J Pediatr Infect Dis 2023; 18(01): 038-045
DOI: 10.1055/s-0042-1759801
Original Article

Association of Tumor Necrosis Factor-Alpha (TNF-α) and Suppressor of Cytokine Signaling-1 (SOCS-1) Gene Variants in Children with COVID-19

Metin Uysalol
1   Department of Pediatrics, Division of Pediatric Emergency, Istanbul Faculty of Medicine, Istanbul University, Istanbul, Türkiye
2   Department of Hematology, Istanbul Training and Research Hospital, University of Health Science, Istanbul, Türkiye
Yasemin Oyacı
3   Department of Medical Biology and Genetics, Istanbul Faculty of Medicine, Istanbul University, Istanbul, Türkiye
Raif Yıldız
1   Department of Pediatrics, Division of Pediatric Emergency, Istanbul Faculty of Medicine, Istanbul University, Istanbul, Türkiye
Ezgi Uysalol
4   Department of Pediatric Hematology- Oncology, Basaksehir Cam and Sakura City Hospital, Istanbul, Türkiye
Sacide Pehlivan
3   Department of Medical Biology and Genetics, Istanbul Faculty of Medicine, Istanbul University, Istanbul, Türkiye
› Institutsangaben


Objective The suppressor of cytokine signaling-1 (SOCS-1) gene is an essential physiological regulator of cytokine signaling. Tumor necrosis factor-α (TNF-α) is an important component of the immunological response. Herein, we aimed to investigate the effects of SOCS-1 (-1478 CA > Del) and TNF-α (-308) polymorphisms on disease susceptibility and prognosis in pediatric patients with coronavirus disease 2019 (COVID-19).

Methods One-hundred fifty COVID-19 patients in the COVID-19 emergency department between September 2020 and April 2021 and 80 healthy volunteers (control group) without any additional disease were included. Baseline gene polymorphisms were compared between the patient and healthy control groups. Afterward, the gene polymorphism distribution was examined by forming two separate clinical patients' subgroups.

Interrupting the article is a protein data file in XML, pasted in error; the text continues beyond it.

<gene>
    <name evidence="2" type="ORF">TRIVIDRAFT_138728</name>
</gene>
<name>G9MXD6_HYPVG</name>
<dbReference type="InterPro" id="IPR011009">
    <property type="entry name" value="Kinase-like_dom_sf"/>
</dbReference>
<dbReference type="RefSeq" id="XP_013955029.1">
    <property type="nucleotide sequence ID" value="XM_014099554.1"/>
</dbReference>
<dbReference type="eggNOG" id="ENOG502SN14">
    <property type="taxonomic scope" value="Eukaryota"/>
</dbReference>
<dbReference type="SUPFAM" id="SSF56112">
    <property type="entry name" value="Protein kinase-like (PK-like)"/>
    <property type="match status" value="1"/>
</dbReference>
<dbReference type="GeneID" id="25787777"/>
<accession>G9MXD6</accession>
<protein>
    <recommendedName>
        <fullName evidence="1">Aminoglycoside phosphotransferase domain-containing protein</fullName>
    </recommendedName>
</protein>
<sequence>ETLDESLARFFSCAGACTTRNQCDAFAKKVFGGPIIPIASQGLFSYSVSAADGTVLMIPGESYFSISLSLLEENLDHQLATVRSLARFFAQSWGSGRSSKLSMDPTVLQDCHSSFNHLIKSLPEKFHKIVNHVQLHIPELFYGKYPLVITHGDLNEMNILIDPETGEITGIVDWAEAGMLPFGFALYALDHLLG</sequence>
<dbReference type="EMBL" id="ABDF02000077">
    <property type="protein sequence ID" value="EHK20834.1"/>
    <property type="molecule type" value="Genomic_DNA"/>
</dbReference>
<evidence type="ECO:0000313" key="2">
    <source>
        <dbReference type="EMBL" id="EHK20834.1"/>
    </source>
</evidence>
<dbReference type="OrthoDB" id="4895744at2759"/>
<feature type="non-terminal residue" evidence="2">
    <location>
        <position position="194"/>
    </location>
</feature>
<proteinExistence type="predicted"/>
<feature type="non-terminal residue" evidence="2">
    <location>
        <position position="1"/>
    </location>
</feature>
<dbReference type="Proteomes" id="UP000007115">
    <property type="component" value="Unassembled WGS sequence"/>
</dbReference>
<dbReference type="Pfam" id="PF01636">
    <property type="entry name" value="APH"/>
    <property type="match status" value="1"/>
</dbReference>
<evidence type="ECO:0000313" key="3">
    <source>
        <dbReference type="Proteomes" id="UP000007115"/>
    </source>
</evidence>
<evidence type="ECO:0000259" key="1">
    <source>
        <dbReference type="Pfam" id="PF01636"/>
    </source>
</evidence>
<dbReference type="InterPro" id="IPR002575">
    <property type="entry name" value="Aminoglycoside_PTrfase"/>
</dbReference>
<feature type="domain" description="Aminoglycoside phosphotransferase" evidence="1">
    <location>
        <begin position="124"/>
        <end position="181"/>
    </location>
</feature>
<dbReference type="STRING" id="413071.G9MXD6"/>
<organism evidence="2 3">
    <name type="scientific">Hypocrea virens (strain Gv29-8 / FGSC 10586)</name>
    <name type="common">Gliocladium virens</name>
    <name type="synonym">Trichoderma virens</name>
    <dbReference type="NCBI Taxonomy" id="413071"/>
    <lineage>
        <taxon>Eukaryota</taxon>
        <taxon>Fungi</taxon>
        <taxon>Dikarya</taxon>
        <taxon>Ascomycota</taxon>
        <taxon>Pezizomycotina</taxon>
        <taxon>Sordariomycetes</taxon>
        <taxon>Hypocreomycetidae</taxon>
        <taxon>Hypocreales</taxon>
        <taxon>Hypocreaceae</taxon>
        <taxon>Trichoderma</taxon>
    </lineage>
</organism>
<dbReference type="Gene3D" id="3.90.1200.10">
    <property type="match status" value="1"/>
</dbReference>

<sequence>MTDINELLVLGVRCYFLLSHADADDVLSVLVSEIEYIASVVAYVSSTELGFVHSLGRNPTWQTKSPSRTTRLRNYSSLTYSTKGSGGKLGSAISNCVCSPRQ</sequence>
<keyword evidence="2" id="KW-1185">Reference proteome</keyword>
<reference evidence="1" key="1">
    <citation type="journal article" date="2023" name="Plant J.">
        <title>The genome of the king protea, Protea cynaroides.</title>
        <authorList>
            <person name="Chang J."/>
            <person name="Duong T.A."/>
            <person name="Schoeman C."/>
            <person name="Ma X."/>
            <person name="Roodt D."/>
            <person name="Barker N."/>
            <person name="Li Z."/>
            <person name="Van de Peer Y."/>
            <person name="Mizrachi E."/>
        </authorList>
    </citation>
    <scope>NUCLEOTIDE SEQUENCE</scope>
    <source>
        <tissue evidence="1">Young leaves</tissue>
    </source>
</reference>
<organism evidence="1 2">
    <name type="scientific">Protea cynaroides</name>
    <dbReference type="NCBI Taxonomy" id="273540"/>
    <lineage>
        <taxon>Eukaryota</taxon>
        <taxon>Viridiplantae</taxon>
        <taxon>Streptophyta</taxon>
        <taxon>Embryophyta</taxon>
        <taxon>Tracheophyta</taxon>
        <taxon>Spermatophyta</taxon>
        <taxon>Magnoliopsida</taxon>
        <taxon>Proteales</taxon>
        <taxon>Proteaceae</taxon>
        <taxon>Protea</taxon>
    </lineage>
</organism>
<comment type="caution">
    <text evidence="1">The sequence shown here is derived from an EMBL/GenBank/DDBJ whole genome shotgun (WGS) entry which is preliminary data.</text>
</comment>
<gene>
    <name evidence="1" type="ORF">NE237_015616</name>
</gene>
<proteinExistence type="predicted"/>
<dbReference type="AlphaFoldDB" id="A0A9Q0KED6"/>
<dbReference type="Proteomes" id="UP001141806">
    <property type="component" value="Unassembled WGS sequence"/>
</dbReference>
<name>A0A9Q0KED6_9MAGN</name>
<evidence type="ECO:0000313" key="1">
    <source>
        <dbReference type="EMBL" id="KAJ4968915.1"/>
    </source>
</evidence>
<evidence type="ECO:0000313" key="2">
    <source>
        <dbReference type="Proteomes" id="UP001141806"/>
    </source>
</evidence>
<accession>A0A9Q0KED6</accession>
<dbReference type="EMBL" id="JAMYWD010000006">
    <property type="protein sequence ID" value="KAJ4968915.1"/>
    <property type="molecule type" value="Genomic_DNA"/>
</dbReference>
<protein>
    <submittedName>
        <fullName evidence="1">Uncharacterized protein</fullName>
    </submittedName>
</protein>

Results While CA/CA and CA/Del gene variants of SOCS-1 were higher in the patient group, Del/Del genotype was more common in the control group (p < 0.05). The GG genotype of the TNF-α was significantly more common in the severe subgroup (p = 0.044). The GA genotype of TNF-α was associated with the risk of hospitalization (2.83-fold), while the GG genotype was found to be protective in terms of hospitalization (2.95-fold).

Conclusions This study will be a guide in terms of the presence of high cytokine release genotypes and COVID-19-related cytokine release syndromes.


This study was performed in line with the principles of the Declaration of Helsinki. Approval was granted by the Ethics Committee of Istanbul University, Faculty of Medicine, approval date and number: 29/05/2020–86529) and informed consent was obtained from all individual participants included in the study.

Patient Consent for Publication

An informed consent was obtained as written forms from all of our patients to publish.

Availability of Data and Materials

The authors declare that data supporting the findings of this study are available within the referenced articles.

Competing Interests

The authors have no relevant financial or non-financial interests to disclose.

Authors' Contributions

M.U. and S.P. contributed to conceptualization, methodology, and software. I.S. was involved in data curation, writing-original draft preparation. R.Y., Y.O., and E.U. helped in visualization and investigation. S.P. contributed to software, validation, writing-reviewing and editing.


Eingereicht: 08. Juli 2022

Angenommen: 10. November 2022

Artikel online veröffentlicht:
26. Dezember 2022

© 2023. Thieme. All rights reserved.

Georg Thieme Verlag KG
Rüdigerstraße 14, 70469 Stuttgart, Germany

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